Issue 482 | The Sun Magazine

February 2016

Readers Write


A chocolate sundae, a perfect joint, a freed man’s first meal

By Our Readers
The Dog-Eared Page

The Ledge

The boy did for the fisherman the greatest thing that can be done. He may have been too young for perfect terror, but he was old enough to know there were things beyond the power of any man. All he could do he did, by trusting his father to do all he could, and asking nothing more.

By Lawrence Sargent Hall


Kids: they dance before they learn there is anything that isn’t music.

William Stafford

The Sun Interview

The Kids Are All Right

David Lancy Questions Our Assumptions About Parenting

Parenting trends are less about what’s good for the child and more about parents’ need for affirmation. The message of my work is that parents have far less impact than they think they do.

By Mark Leviton
Essays, Memoirs, & True Stories

Night Of The Moose

Our car climbs a hill, and as we descend, we see it: A dinosaur. A swaying beast, disappearing into the woods. There’s a car stopped on the other side of the road, its doors open. Did it stop to see the dinosaur? No. The dinosaur stopped the car. A woman stands in the road, waving her hands. We see two young girls in T-shirts and shorts but no shoes, standing together in sparkling shards of glass, screaming. Billy slams on the brakes.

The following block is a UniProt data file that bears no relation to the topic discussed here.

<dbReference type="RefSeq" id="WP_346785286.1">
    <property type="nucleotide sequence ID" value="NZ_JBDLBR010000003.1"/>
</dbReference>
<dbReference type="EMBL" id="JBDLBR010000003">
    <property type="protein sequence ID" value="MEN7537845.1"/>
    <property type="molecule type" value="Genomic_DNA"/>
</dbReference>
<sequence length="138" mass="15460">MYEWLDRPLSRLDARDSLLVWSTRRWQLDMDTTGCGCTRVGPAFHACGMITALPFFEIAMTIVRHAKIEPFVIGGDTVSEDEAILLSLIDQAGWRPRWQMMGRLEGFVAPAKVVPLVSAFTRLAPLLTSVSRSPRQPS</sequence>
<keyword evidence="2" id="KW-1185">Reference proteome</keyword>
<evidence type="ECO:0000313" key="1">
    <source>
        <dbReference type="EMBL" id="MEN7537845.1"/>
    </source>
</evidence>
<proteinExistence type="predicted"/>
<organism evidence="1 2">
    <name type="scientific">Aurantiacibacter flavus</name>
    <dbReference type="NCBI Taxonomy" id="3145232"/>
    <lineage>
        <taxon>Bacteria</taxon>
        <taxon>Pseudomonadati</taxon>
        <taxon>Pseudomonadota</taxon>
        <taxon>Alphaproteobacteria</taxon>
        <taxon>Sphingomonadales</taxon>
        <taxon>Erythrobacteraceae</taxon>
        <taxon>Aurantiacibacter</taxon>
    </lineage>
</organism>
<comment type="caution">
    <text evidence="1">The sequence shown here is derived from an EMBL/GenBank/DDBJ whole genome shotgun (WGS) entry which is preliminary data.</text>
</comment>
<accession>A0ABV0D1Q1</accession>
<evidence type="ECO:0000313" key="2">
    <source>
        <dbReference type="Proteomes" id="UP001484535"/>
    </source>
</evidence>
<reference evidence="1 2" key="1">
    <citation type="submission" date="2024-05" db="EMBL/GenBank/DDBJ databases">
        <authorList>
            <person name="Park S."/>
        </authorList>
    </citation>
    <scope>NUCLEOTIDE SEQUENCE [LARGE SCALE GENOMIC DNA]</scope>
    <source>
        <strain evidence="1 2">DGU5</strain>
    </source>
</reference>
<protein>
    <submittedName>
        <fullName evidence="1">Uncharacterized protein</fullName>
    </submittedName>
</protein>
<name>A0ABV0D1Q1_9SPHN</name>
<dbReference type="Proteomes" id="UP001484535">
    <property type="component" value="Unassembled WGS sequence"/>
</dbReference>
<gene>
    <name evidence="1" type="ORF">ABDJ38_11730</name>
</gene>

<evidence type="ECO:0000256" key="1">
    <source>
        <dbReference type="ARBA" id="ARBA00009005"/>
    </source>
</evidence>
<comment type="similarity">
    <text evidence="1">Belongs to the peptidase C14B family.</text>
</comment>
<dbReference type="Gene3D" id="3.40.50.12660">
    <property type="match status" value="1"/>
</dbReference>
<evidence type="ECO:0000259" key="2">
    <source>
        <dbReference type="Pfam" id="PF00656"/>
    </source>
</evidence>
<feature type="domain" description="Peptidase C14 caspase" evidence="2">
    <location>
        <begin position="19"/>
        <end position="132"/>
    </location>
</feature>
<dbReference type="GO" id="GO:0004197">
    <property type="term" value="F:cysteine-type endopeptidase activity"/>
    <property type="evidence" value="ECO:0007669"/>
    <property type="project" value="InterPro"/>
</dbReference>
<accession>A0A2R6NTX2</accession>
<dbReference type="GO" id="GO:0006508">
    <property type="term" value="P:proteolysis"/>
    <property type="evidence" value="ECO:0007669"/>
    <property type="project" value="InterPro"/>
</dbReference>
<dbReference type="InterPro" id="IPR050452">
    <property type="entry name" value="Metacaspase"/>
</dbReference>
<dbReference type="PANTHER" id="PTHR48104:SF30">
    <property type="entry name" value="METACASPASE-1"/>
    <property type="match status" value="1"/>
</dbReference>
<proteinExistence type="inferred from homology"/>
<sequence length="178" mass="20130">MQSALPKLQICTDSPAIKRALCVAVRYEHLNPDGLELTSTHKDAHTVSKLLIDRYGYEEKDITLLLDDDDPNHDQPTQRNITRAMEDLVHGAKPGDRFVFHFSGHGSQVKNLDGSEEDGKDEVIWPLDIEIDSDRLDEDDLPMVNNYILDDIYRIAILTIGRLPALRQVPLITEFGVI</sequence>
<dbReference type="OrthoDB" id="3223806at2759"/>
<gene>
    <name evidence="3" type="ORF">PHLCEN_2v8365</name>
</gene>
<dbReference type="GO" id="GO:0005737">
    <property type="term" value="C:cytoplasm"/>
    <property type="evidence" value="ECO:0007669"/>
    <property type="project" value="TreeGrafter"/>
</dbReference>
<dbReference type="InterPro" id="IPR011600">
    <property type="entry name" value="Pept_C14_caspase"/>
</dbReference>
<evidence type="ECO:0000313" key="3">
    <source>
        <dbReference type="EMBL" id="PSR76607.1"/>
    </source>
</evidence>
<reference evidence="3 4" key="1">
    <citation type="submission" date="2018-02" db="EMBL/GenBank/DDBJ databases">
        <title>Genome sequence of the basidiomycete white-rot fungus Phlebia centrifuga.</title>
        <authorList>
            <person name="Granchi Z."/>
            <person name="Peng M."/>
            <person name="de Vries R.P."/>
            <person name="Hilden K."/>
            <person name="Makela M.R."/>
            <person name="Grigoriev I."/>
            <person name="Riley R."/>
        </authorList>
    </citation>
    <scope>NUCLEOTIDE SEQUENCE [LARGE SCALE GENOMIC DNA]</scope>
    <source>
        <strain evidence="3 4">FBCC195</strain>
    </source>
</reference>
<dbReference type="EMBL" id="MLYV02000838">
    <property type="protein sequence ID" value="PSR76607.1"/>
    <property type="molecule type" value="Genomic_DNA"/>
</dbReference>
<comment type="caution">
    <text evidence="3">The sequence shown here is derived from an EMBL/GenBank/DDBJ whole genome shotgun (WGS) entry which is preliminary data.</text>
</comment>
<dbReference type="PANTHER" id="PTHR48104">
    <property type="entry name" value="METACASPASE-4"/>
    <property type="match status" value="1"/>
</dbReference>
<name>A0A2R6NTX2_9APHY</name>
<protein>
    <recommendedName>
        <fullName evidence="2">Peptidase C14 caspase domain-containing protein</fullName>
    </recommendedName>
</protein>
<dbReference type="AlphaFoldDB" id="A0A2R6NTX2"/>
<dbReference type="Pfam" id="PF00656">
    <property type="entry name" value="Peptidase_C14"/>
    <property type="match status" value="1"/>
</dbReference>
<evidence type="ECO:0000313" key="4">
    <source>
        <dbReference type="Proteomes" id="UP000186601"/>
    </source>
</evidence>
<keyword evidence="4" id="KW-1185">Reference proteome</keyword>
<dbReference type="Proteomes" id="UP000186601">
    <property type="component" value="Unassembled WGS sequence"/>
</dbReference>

By Sarah Braunstein & William Giraldi
Essays, Memoirs, & True Stories

Twenty-Three Weeks

Dr. C. doesn’t sit, as if he won’t be staying long, but he does have information for us. He says that 75 percent of women deliver within a week of membrane rupture. He says that if they induce labor now, and Olivia is alive, we will have complete say in her care and how much we want the doctors to do to keep her alive. But if I deliver a few days from now, my daughter will be twenty-four weeks, and the hospital’s ethics board will step in to limit our choices.

By Genevieve Thurtle

Where The Wild Things Are

Trained as a sculptor, Alain Laboile first picked up a camera to take pictures of his whimsical sculptures of animals and insects, but after the birth of his fifth child, he began to focus the lens on his growing family at home. He and his wife, Anne, now have six children — four girls and two boys — and are raising them in a remote region of France.

By Alain Laboile

Ode To A Summer Evening In France

We ate snails from their shells, dipped bread in the sauce. / The man we were visiting poured more wine, / said he hoped we’d stay a long time.

By Catherine Freeling

The Same Movies

He never listens to my dreams. “Dreams / aren’t real,” he says dismissively. And he’d prefer it / if I filled out a rebate for a toothbrush instead of starting another / poem.

By Joan Murray